The morning of Saturday July 28 we rose early, packed up and moved down to lake 2a where I hoped to capture some images around that picturesque lake. Unfortunately nothing I shot was particularly impressive though we had a fine time that morning. After arriving we dropped our gear at a high over look rock at the north end. I broke out the Whisperlite and we made some hot chocolate. I went off to take some pictures and Joe sampled the fishing. Breezes kept the waters wavy and by time sun shined down on lupine along its shores, light was simply getting too harsh so we packed back up.
By 10am we were continuing down the horse trail along the lower lake we had not used on our way up. Here Joe is against a green turfy meadow with Lemmon's paintbrush and alpine aster with lake 1a poking through the trees.
As the horse trail dropped away more steeply into the lower Cold Creek canyon, we took our time working our way down the trail. Just above Graveyard Meadows at noon we stopped along Cold Creek and took a refreshing dip, snacks, and rest. Then at the meadows, ventured out to take a look. The shallow stream with undercut banks was absolutely full of brook trout with a few in many pools near a foot long. However everywhere were dried cow pies from cattle grazing the previous summer. Along with the pies were an abundance of house flies. Along the trail I saw something move and noticed it was an alligator lizard. A species I had occasionally caught as a child and learned they readily bite if grabbed. I flushed it out of a section of log and it froze about six feet away. So I quietly pulled out the SX130, went to zoom and.
We reached a section of Cold Creek below the meadows we planned to camp at and set up our tents. Flies were aggressive and after taking a dip and cooking a mid afternoon lunch we retired for naps where they would not bother us. Interestingly later when we came out, they never seemed too numerous as though they had moved down to the nearby stream. However there were a few mosquitoes about so we applied DEET for one of the few times during our trip.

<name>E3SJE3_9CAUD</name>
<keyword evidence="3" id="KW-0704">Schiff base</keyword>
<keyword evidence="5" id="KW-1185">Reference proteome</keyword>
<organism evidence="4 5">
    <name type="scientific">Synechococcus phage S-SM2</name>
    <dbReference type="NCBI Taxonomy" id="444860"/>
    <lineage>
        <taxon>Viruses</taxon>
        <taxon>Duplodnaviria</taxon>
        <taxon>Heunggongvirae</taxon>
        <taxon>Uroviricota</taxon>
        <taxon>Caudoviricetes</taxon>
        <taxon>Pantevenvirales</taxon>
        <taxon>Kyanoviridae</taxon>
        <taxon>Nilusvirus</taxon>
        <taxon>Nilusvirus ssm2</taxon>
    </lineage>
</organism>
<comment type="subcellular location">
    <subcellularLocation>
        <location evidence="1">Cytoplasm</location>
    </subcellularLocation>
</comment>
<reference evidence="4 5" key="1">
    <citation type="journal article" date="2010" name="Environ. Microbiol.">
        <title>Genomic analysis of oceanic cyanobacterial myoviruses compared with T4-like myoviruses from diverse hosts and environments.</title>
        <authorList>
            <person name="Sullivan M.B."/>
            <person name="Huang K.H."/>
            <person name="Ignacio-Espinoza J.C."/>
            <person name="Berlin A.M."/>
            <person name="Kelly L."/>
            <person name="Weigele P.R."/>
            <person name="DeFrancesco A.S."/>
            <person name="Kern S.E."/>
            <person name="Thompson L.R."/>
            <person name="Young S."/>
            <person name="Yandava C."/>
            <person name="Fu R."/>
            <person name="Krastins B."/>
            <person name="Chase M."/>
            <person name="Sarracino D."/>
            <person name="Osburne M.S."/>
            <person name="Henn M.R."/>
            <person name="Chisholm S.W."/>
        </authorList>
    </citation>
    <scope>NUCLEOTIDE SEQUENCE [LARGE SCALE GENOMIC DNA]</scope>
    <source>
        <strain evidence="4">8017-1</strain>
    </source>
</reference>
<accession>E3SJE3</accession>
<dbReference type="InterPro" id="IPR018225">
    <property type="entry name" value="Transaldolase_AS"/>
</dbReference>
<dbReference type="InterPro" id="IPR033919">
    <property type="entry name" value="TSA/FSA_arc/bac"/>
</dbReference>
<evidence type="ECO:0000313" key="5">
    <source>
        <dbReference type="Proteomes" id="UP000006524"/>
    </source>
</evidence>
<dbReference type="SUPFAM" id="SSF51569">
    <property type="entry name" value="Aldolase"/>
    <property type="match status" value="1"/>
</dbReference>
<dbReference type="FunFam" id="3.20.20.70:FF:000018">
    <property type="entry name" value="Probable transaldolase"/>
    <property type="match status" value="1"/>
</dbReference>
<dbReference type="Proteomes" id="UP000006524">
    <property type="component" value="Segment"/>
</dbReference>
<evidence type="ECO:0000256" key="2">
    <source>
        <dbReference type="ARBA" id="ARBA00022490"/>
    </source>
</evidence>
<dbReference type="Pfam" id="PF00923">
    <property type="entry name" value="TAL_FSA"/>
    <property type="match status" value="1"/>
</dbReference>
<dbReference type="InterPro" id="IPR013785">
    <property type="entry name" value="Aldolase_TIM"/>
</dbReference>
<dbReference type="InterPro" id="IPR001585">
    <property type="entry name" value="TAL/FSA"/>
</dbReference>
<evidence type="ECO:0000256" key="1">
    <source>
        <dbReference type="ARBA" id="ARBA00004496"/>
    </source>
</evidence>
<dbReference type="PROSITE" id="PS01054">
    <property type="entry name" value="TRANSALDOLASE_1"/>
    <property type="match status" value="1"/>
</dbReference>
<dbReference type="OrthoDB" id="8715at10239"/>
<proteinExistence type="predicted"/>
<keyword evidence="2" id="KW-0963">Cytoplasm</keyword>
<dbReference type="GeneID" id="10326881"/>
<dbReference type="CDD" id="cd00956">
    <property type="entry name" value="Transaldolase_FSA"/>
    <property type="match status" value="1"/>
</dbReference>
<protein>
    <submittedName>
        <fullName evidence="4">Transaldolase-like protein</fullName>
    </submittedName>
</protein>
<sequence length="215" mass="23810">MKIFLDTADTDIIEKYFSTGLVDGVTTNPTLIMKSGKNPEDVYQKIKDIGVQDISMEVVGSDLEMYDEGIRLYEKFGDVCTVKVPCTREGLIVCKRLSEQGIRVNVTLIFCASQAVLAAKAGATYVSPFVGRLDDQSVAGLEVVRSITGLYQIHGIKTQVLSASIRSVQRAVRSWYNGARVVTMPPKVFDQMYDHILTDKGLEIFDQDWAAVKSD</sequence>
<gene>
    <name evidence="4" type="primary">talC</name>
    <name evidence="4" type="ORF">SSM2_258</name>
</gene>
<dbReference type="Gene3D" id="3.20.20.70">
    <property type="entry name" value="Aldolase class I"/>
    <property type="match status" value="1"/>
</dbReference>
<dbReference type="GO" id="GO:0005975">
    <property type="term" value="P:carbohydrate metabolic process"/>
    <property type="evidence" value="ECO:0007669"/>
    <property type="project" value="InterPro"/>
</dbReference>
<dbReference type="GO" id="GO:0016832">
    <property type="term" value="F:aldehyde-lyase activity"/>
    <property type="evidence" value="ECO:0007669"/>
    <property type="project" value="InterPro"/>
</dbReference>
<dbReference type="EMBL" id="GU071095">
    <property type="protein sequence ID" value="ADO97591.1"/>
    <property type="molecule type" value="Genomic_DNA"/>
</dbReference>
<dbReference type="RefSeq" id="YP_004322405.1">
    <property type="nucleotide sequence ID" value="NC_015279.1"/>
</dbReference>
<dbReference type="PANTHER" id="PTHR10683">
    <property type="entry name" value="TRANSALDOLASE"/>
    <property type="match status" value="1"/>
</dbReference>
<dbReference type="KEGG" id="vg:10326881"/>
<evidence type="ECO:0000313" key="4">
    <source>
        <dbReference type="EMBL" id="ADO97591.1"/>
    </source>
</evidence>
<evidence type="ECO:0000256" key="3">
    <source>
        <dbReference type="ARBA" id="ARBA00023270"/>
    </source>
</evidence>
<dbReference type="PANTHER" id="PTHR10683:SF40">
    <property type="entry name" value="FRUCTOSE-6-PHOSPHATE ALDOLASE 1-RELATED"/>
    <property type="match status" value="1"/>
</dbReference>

There was a well used firepit at the site plus a pile of long wood. We had not bothered to make any campfires during the trip. Our trash bags were now larger than remaining food. I dumped mine out at my cooking area to take this amusing picture.
This 2000 pixel wide image is easier to read the package writing on.trash bag contents
Sunday morning July 29 we did not waste any time once waking up to get packed up to ramble down the trail. Happy birthday Joe! It would be a dusty downhill 3.3 mile foot pounder while lacking most of the original food weight. At the Cold Creek bridge 0.8 miles from the trailhead, we stopped for our group shot. Looks like I had not bothered to remove my red cotton t-shirt. At 8:50am we reached the trailhead parking lot. Several hours later in early afternoon we were back at my work place parking lot.
On Monday I sent 41 sheets of 4x5 film off for development and received the package back on the following weekend. Over that weekend and many evenings since have been at my computer, editing some of my over 400 SX130 image files in Photoshop, scanning some of the 4x5 files, editing some of my brothers images, writing up this story, converting that into HTML while adding in jpg images, and going over it multiple times refining the result. Saturday 8/17/2012, I loaded these files onto my website. Sunday is also the anniversary of my dear mother's passing away at age 85 last August from MDS leukemia who we two brothers and many others loved so much. She will always be with us especially when we visit such wonderful places close to God and his creation.
4x5 images appearing in this feature story with the Day pages they are on. Note all but two of the 41 images were exposed well. I expose some film on subjects for my own enjoyment of having a large transparency I can look at that I know will have no public value. I could have added more to the story except just as in my online gallery there are images of aesthetic landscapes I hope to return to when conditions are better and choose to keep them unknown to the public until then.